a large number of the world's leading asset managers and economists. 


the conference wil ^ _ 

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alsaid they wereprqjaringarwort 

that would be highly critical of the 
Mexican government's response, to 
the . up rising- It wifl say thal gross 
human rights violations were per- 


0*' 


Rrihhmnn ' ’ churx*, whcre they woe interrogal- 
By loa KOODerson ^ white knedrag bef ore a tub of 

Wa&u^Po* SerT ‘" water, tftirey were not forthcoming ' 

MORELIA, • or gave what srffflas deemed in 
Santir Gdrol^ M^b^ . hcSect answa, their beads to .| 
scar over tas. lrft eye from me gj^^iu^theti* and Irid under \ 

moraing of Jan. water. Othm had carhonaffid wa- 

Aimy tr 9°P s ‘ ^rfbwed uptharnoses. . : 

Inthan mountain village to mterro- vaiagcnsfflid th<y beard at least 
gate townspeople a^^nksag . HmTmen ^ bring beaten in. the 
may ha w had Wrin mnum ^ nmc i - ^^ ^ THjgtffiir<afer&dd emaged 
activity in the^rw- . _ covered in Woods >•■-. . . 

Mr. Santa said he^Wre.Bcvcial Indian, de- ¥ 

hundred other inm ro&akftttom* sc^xshimsetiiisOTerfthehMiy 
Mordia’s^ village sqpar* _was looms gmaMiheraenroundedupiB 

knees with his hands tied behind ^ uHlnpr. square at sunrise Jan. 7. 

. his back when a srfeher asked htoL ^goj^og -to vOJhgera and human 
“Haw many rf your comratotiw r ^ ht< invesogtoxn 39 other men 
you have to kill to get those boots ffr| ^ Tg w>n a<rayby troops thatday 
- you’re wearing?” . • , after bemgforoedlo kneel on pan- 

Mr- Sa^.^dhe crew far neariy fire hours with 

“None. I boo^tt them with my own toha ^ tW ^ K hj n dtlKffbaife 

hard-earned monty. Ten rf them were released in the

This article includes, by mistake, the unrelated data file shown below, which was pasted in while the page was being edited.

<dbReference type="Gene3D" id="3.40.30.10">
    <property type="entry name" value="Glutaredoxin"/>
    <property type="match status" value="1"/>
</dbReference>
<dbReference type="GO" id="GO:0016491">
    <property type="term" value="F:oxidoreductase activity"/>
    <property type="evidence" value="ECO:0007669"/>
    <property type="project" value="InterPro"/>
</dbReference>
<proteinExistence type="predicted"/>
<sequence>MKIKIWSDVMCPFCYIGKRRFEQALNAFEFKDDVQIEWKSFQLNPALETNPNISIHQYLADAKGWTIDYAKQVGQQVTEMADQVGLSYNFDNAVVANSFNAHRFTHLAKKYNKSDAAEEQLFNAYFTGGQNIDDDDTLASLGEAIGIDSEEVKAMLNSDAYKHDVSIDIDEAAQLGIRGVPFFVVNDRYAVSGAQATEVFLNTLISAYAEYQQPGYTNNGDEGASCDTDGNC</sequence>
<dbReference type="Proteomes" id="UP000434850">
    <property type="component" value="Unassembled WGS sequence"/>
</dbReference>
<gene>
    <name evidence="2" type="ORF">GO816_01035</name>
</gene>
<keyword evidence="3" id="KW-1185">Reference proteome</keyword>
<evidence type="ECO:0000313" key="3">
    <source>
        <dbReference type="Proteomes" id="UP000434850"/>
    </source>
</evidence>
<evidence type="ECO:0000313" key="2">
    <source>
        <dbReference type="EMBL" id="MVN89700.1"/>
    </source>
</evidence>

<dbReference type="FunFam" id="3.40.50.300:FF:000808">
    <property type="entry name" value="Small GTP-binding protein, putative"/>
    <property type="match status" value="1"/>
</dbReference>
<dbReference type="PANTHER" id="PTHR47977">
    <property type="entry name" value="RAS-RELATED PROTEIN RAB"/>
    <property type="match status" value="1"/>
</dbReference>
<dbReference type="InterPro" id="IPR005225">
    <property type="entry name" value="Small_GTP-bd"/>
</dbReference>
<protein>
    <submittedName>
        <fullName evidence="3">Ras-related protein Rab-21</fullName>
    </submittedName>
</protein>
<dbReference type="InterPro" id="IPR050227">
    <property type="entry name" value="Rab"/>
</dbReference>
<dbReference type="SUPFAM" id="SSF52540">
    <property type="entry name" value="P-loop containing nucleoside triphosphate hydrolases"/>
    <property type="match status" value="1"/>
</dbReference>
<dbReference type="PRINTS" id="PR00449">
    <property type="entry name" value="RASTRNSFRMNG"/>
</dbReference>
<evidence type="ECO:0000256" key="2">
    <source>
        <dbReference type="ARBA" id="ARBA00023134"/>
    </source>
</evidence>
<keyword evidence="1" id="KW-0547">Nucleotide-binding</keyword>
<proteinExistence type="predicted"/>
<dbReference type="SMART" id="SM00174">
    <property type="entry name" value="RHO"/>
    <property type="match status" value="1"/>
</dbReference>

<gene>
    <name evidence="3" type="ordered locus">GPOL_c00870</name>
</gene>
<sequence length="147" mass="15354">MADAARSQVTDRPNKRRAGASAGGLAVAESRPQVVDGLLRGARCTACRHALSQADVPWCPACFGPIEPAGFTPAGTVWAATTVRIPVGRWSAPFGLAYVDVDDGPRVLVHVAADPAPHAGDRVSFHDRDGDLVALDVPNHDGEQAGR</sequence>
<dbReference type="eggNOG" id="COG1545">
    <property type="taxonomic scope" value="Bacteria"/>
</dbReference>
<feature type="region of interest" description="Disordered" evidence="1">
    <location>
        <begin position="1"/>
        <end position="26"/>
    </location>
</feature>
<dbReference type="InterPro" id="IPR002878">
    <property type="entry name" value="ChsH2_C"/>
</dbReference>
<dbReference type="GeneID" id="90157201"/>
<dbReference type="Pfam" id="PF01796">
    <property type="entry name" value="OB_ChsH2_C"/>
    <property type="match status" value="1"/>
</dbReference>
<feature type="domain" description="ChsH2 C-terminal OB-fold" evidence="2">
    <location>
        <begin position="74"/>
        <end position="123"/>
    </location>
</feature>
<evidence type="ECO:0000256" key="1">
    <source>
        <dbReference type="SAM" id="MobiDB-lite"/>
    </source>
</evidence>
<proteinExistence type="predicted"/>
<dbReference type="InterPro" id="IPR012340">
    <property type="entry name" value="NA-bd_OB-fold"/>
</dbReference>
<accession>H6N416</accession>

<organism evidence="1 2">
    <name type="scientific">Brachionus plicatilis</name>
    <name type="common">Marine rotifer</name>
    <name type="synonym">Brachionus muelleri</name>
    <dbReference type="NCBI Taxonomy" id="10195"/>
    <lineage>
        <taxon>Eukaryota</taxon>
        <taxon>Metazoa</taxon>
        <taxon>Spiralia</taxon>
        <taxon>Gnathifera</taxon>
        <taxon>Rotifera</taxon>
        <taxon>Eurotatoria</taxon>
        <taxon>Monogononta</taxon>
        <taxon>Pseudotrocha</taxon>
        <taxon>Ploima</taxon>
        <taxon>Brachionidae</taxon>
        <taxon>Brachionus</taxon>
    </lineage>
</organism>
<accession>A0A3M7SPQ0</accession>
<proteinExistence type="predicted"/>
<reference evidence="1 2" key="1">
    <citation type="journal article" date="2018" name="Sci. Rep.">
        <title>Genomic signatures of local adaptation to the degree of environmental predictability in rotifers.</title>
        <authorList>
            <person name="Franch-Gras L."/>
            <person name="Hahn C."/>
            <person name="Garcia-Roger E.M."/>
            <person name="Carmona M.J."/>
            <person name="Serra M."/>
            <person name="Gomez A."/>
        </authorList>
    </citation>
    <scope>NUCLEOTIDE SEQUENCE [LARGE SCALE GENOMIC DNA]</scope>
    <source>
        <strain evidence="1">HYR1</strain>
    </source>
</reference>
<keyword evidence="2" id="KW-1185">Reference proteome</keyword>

The nest thing he recalls was an -They xetainod here 

army boot Iraiing hnn sipwrety nr- ^ starvation, torture and 

tfaefaoe. • : ^ ' mcomnnmicado detentkm by the 

,v+*-**-(*?*r 

ican Army troops are emerging '■ ■ 

throughout the southern state of . rap L nnW 
Oumaa in the wake rf a Jan. 1 Know ^ 

uprismg by hmi^ rfi^an haye been atrpdtfefr 

peasant rebels ca TRng themselves - 

the Zapatista Natkmal liberatkm ’■ committed here 

A *The army has i^ected requeatt ' by fllC militar y^ 

Military authorities n^xirtetny tire area of the opriiring. 

hare swept through Indian towns — 1 - — ■ 

: and viflmes Hke Mortiia to round • v 

up men suspected of paitidpating fia were being detained, without 
in the itoriang. Mbrenais 25 kilo- having bam^ lonnally. charged vrith 
meters ( I5ttfles) west .of Altamir- acrinto^tBo^^^^^^P 1 ^ 
an a , n fnwa occupied by Zapatistas near Tuxtla Gutitoz, tire state 
for at least four days and the long- capital Fore^n human rimts m- 
est-hddrffrfalatt^ari>ancen^ vestigalors said at least TO lndians 
they seized cm New Year’s Day. were being heM there. 

Investigawrs -with tire human An Amnesty International invts- 

rigbts group Anntosty Intematioiir tigaior, Carios Salinas, said dm for 

al^id they were preparing a report nearly a week his group sought ac- v 
that wprfa be "critical of the cess to .die detamees bur was r 
Mexican government’s respoose to blocked foam entering the prison 
the uprising- It wifl say thal gross by : the government’s National 
human rights violations were per- . Qnmmssioii on Human Rights. 
p^trpWi a gtmvd thw jtfaftJs Mayan . They were finally given access Fn- 
iafiaa population. . day after Mr. TcaricdKconrolarned 

“We know these have beoiatroc- directly to Prcsitlait Crnlos Salinas 
ities committed here by the nntir de GortarL : » 

tarv .” a dintomat writing Chiapas Testimony gatireted by Amnesty 
said eaiBer tins mohth. . : . ' * investigators . was: consis tent w ith 

In Washington, Representative independent accurate gathaed by 
Robert G.. Torricelli, a Democxit U^.joumalfotswhovisiiMMore-